“How do you identify?”
That’s often a tough question for me to answer. As a general rule, I’ve shifted away from identifying as anything because I’ve found that when I do, it can be hard to let go of that self-identity when things change. In my experience, life brings lots of surprises that are difficult enough to navigate without adding the challenges of changing an identity. When I hear people say things like “I can’t be attracted to that person. I’m straight/gay/queer/lesbian/kinky/vanilla/etc.” I see how their identity crisis is complicating their situation and I try to avoid setting myself up like that.
At the same time, there are words that I sometimes use to describe myself because they convey some useful information. Some of them are: queer, kinky, poly, able-bodied, white, Jewish, pagan, atheist, male, and cisgender. But many of these have been mutable over time.
In the last couple of years, I’ve been playing more with gender. I’ve always run a lot of yin energy and I’ve had a lot of fun exploring how that plays out in my life. On an energetic level, I feel very balanced between male and female and I like how that works for me. At the same time, using words like “genderfluid” to describe myself hasn’t felt accurate. I’ve called myself cisgender because it seems to accurately describe my baseline. I’m very present in my masculine body and in being a man. I’m also very aware of how I move through the world and that I receive the privilege that cisgender folks accrue. I know that receiving cisgender privilege feels like a misgendering to some people, but it doesn’t feel like that to me (even while I resent living in a world that gives me that privilege while denying it to so many others). I don’t experience tension or conflict between how I feel physically and how I feel energetically and emotionally, and I don’t think that transgender fits how I feel. So how do I describe myself when I’m simultaneously a cisgender man and genderfluid?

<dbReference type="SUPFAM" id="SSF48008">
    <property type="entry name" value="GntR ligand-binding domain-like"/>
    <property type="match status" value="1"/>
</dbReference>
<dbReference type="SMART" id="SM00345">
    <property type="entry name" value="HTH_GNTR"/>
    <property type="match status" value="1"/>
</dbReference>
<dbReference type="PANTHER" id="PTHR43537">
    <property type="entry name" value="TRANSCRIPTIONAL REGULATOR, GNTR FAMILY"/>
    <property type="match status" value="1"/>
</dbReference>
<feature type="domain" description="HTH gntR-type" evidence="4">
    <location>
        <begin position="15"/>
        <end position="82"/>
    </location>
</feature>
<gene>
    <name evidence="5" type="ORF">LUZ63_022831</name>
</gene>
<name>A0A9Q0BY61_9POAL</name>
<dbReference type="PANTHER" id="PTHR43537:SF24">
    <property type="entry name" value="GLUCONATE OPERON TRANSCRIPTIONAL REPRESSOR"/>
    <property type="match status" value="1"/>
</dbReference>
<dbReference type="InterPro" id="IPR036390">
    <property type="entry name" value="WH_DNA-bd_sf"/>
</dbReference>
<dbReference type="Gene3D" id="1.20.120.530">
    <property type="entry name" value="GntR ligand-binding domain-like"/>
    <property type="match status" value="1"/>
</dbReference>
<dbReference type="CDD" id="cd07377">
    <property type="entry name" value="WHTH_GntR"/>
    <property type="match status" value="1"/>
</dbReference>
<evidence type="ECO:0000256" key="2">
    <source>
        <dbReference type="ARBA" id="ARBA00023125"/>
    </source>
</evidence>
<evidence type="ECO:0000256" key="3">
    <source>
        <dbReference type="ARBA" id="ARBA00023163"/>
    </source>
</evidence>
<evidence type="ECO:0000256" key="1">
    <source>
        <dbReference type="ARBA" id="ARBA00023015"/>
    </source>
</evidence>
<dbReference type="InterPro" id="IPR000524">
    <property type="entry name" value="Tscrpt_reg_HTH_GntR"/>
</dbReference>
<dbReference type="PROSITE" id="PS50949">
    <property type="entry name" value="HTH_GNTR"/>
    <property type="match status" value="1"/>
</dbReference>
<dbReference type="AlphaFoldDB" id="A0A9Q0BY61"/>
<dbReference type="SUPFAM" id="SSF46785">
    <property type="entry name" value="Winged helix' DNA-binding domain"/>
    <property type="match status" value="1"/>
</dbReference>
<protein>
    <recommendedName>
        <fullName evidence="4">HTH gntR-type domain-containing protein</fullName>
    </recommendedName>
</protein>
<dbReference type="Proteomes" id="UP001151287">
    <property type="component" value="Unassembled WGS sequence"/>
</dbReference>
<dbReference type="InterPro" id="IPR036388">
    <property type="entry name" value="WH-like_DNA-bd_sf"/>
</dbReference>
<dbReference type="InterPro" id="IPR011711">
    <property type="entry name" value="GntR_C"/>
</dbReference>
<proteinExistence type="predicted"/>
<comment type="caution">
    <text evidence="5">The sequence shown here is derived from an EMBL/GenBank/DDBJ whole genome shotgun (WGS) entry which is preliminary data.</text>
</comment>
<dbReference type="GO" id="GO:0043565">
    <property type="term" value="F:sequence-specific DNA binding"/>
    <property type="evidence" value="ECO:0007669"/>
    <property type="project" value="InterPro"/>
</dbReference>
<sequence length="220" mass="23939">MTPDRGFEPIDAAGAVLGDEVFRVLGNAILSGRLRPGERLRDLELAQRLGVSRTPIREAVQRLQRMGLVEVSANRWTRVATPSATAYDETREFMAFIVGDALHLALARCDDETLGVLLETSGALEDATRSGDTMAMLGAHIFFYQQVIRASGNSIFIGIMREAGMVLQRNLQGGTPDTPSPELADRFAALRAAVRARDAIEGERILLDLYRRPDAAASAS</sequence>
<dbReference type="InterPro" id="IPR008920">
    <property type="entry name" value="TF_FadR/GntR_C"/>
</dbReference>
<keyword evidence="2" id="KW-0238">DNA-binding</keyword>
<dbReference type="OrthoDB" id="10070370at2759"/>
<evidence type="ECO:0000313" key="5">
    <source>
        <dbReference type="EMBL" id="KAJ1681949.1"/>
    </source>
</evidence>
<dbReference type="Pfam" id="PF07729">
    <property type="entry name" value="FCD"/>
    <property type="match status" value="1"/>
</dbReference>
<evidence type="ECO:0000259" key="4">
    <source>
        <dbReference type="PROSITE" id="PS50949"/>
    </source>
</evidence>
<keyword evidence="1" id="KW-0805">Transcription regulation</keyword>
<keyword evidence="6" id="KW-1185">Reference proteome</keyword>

Obviously, by creating a new word: cisgenderfluid. It honors the cisgender aspects of my life while making room for the gender-creative parts of my psyche and my life. It acknowledges that I don’t face the same challenges that most trans and other gender-transgressive folks do, and recognizes that I don’t fit into the standard box of masculinity. It gives me the freedom to play with gender and to queer it, and it provides a foundation on which to stand. It makes room for the fact that my baseline is cisgender while creating space for me to step away from that when I feel like it. It expands the conversation about gender in some ways that I really enjoy and it recognizes that I often occupy the space of both.
I’ve been talking with friends about this over the last few weeks and the more I have done so, the more this word feels like a good description for where I am at this moment in my life. I think there’s a lot of room here to play in and I’m going to check it out for a while. And if you’re curious about these terrains or if you think you might want to explore them, I invite you to come and join me.
This article has been republished with permission from Charlie Glickman. Please visit Charlie Glickman’s website to view original post and more of Charlie’s works.
Image courtesy of Shutterstock
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